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MPs Encourage Youth Involvement In Environmental Protection 

By Yerima Kini Nsom — The Parliamentary Network for Sustainable Management of Ecosystems and Dense Forests of Central Africa (REPAR) has encouraged African youth associations to remain steadfast in their fight against climate change and promote environmental protection.

The youth associations; Reseau Africian AIDE-21, Global Dynamic Youth and others, were received July 3 at a ceremony at the National Assembly which was presided at by the 1st Vice President of the House, Hillarion Etong, who represented the Speaker, Cavaye Yeguie Djibril.

The meeting, which took place shortly after the General Assembly of REPAR, was the first of its kind – an occasion for the African youth to present their ideas and views on environmental issues related to Rio+20.

While the youth presented their declarations and proposals for a green future, some members of the parliamentary network presented some of the efforts of REPAR towards the promotion of environmental protection. The organisation’s action plan for 2012-2013 was equally presented.

The Vice President, in his welcome speech, said climate change concerns everyone and the youth, in particular, are expected to be major actors in the battle. He cautioned the youth against going into the battle with too much excitement and naivety, but rather, to focus on the main objective which, to him, is the protection of natural resources.

Meanwhile, the youth were allowed to visit the various sections of the National Assembly under the supervision of Hon. Emmanuel Bamni and Gaston Komba – a gesture which the MPs said contributes to instilling citizenship in the youth.

The two MPs, under the watchful eyes of the Secretary General at the Ministry of Youth and Civic Education, had a question and answer session with the youth. Apart from environmental issues, most of the youth sought to know how much the MPs earn, what they do with the micro project grants and how laws and the budget are being voted and adopted. Others raised concerns on the educational system of the country, the functioning of the Inter-Parliamentary Union, Human Rights, health, gender and the economy.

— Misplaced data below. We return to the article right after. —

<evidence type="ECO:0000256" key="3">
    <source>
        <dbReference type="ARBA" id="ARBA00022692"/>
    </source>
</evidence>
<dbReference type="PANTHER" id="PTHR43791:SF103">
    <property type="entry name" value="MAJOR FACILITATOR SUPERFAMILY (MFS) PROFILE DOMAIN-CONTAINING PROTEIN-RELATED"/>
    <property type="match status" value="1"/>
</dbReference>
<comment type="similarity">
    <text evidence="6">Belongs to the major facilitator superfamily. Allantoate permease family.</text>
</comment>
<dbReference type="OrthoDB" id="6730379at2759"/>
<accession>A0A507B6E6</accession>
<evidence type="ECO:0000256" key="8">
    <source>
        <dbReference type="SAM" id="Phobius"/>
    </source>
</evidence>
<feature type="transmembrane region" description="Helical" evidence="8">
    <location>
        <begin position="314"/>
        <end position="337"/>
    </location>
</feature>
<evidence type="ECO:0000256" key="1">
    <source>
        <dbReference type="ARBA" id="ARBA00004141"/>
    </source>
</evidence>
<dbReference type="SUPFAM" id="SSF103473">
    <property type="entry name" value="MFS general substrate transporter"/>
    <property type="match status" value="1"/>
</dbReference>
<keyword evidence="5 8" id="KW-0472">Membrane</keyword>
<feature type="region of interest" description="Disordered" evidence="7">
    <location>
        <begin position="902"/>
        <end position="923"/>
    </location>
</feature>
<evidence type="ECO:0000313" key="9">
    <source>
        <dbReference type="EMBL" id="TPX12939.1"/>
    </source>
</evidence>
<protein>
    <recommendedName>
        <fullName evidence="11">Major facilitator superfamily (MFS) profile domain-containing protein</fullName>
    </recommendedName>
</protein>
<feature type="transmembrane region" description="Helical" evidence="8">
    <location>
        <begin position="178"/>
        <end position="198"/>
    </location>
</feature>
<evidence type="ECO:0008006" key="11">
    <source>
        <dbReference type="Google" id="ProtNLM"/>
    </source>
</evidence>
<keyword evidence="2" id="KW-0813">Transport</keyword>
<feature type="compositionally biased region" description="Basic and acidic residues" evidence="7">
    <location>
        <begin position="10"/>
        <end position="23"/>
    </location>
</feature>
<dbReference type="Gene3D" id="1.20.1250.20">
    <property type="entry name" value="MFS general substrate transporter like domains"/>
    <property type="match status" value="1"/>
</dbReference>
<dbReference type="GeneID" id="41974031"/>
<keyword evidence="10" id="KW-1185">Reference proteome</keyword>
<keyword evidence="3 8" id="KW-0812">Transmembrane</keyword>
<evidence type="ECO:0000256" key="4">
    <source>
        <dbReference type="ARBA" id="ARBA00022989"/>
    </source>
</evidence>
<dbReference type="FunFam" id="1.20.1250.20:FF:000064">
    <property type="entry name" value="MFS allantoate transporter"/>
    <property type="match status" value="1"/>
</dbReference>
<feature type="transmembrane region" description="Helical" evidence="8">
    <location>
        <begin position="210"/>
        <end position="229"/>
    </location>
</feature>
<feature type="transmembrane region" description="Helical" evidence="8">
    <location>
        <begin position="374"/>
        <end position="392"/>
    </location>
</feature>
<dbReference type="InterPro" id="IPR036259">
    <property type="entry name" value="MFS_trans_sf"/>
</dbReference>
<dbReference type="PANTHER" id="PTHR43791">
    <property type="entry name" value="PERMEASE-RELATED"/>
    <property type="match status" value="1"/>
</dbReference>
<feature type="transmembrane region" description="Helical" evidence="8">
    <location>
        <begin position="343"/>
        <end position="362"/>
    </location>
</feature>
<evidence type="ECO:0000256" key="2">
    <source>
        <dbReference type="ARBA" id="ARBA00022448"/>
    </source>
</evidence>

Some of the youth from AIDE-21 sought to know why the legislature in Cameroon seems to be largely dependent on the executive and, also, why the President of the Republic always has the final say on bills which have been voted in Parliament.

Hon. Bamni and Komba took time to explain the various steps involved in the voting of bills and laws. Hon. Bamni pointed out that, though the President is expected to promulgate bills before they are implemented, he has no right to reject a bill which has been voted and adopted. He said the President can only modify a bill and send it back to Parliament for review.

“All bills are subject to modification, even those tabled by the Government,” Bamni said, adding the example of the controversial electoral code which he said was scrutinised and modified by the MPs before adoption. Most of the youth who came from different parts of Cameroon, Chad, the Central African Republic and Gabon expressed satisfaction at the end of the meeting.

Despite the efforts of the MPs to provide the best possible answers to the questions of the youth, those who raised issues on Human Rights, however, expressed dissatisfaction and still left with the opinion that there is still a lot to be done as regards the promotion of human rights in Cameroon.

First published in The Post print edition no. 01357

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